In one of Down East Maine’s most generous acts of neighborly cooperation, Mount Desert Island has worked long and hard over the years to accommodate the needs of Cranberry Isles residents seeking access to the mainland. That cooperation has included creating and leasing several parking areas for vehicles owned by islanders, as well as guaranteeing critical dock space and making facilities available to conduct regular ferry service. Although islanders also make use of a ferry service that runs out of Southwest Harbor, and the town owns land for parking in Manset, Northeast Harbor always has been the most critical hub. The historical, emotional and economic ties between the two communities run deep.
At a meeting last week, a delegation from the Cranberry Isles discovered that the town of Mount Desert Marine Management Committee’s opinion is that ferry docking rights in Northeast Harbor are held by the ferry operator, not the Cranberry Isles. Committee members explained that when present operator Beal & Bunker is sold, the landing rights for a ferry service to the Cranberry Isles will go to the new owner.
In effect, that increases the value of the ferry company’s net worth without corresponding compensation to Mount Desert.
Permanent assignment of public rights in the event of a private sale is highly unusual. How could anyone in Mount Desert have allowed a private, for-profit company to “own” the rights to use the town’s docks?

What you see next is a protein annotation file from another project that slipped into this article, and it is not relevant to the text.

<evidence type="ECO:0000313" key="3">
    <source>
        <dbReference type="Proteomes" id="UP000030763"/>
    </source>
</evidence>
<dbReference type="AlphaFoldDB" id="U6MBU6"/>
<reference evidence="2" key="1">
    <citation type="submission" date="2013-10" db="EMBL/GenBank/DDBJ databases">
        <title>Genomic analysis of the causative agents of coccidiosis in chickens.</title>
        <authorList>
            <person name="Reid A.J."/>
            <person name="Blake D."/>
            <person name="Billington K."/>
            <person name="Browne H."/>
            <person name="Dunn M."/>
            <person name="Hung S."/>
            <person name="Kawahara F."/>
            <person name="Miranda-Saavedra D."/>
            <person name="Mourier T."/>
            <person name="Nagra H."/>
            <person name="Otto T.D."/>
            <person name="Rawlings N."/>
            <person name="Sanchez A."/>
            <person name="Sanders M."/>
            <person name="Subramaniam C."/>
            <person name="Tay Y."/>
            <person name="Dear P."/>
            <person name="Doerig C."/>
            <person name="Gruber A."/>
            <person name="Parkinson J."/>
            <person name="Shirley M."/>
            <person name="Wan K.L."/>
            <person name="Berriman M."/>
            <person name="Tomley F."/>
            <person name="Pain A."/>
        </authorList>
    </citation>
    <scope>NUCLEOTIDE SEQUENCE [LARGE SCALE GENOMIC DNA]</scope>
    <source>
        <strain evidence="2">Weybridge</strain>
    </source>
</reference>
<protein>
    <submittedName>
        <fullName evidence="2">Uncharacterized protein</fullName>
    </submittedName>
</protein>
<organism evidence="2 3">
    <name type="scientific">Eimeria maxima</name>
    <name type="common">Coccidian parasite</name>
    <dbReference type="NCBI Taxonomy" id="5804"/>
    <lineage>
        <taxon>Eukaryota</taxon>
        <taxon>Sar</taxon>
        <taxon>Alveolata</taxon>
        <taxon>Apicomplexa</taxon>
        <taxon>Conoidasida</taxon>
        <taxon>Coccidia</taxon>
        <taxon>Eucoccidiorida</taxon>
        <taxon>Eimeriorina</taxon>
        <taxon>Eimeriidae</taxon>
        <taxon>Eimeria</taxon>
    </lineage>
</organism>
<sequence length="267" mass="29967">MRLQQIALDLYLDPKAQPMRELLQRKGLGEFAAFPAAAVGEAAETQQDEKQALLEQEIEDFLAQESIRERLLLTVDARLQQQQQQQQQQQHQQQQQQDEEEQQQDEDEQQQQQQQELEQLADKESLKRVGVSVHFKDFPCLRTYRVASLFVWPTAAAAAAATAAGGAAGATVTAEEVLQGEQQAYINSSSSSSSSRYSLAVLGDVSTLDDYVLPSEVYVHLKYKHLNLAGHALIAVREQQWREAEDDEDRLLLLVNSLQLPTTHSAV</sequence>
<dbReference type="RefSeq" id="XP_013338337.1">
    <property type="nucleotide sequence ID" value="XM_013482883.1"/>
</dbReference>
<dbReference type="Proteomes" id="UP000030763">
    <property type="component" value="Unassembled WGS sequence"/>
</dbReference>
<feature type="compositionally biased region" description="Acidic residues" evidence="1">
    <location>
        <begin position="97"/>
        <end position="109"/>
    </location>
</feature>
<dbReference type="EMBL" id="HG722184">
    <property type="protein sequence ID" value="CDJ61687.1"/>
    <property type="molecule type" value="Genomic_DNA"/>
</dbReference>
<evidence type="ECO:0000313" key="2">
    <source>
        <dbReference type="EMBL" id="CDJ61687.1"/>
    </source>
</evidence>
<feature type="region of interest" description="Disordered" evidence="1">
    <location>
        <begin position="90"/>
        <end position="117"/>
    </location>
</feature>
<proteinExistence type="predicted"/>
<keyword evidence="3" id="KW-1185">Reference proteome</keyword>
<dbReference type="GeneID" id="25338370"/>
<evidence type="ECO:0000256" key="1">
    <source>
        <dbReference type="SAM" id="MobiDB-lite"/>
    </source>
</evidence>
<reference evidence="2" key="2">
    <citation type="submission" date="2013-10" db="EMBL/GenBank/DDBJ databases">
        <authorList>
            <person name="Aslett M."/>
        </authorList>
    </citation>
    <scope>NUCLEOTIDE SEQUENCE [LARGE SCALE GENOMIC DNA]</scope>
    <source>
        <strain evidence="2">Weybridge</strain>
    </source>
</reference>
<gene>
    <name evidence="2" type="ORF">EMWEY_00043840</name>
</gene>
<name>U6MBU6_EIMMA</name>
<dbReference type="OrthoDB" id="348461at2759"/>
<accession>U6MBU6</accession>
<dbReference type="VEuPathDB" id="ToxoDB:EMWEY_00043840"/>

Beal & Bunker has a long tradition of faithful service and responsiveness. But all future owners may not make that a top priority. What if a different company is interested only in cutting services to the bone to maximize profit? What if it closes down suddenly or without notice? It is a fact of life, in these current unsettled economic times, that no single company can be counted on to last forever.
It is obvious that in authorizing the arrangement, officials in Mount Desert at the time most likely believed that would provide greater control over the ferry company’s performance. But that understanding now inadvertently has placed the people of the Cranberry Isles at great disadvantage, as that community determines whether or not to buy Beal & Bunker, negotiate with another provider, establish a municipally-run service of its own or help to set up a nonprofit entity.
As both communities continue to explore how best to continue and strengthen their traditional ties, in light of the pending ferry company transition, it may make sense for the town of Mount Desert to reexamine its policy of a granting public docking rights to a commercial entity. Crafting an agreement that grants docking rights toward the town of Cranberry Isles and/or its designee would go a long way toward giving citizens of those offshore islands greater security and control over an integral and vital part of their daily lives.